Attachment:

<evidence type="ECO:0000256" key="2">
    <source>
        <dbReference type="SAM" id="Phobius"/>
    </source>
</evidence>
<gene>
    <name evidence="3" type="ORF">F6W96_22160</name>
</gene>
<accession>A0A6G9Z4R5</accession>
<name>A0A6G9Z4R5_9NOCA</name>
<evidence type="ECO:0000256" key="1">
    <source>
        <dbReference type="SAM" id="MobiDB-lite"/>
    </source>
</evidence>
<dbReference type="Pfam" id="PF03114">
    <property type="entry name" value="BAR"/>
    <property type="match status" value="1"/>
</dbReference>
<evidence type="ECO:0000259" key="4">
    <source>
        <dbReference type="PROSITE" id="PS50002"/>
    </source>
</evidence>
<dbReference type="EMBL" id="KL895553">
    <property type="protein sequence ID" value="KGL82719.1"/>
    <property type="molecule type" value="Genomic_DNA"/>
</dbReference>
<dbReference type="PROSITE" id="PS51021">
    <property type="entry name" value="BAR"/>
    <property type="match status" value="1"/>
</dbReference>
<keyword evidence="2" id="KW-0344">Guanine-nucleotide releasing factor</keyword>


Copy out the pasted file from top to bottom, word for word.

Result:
<evidence type="ECO:0000256" key="2">
    <source>
        <dbReference type="SAM" id="Phobius"/>
    </source>
</evidence>
<gene>
    <name evidence="3" type="ORF">F6W96_22160</name>
</gene>
<accession>A0A6G9Z4R5</accession>
<name>A0A6G9Z4R5_9NOCA</name>
<evidence type="ECO:0000256" key="1">
    <source>
        <dbReference type="SAM" id="MobiDB-lite"/>
    </source>
</evidence>
<dbReference type="Pfam" id="PF03114">
    <property type="entry name" value="BAR"/>
    <property type="match status" value="1"/>
</dbReference>
<evidence type="ECO:0000259" key="4">
    <source>
        <dbReference type="PROSITE" id="PS50002"/>
    </source>
</evidence>
<dbReference type="EMBL" id="KL895553">
    <property type="protein sequence ID" value="KGL82719.1"/>
    <property type="molecule type" value="Genomic_DNA"/>
</dbReference>
<dbReference type="PROSITE" id="PS51021">
    <property type="entry name" value="BAR"/>
    <property type="match status" value="1"/>
</dbReference>
<keyword evidence="2" id="KW-0344">Guanine-nucleotide releasing factor</keyword>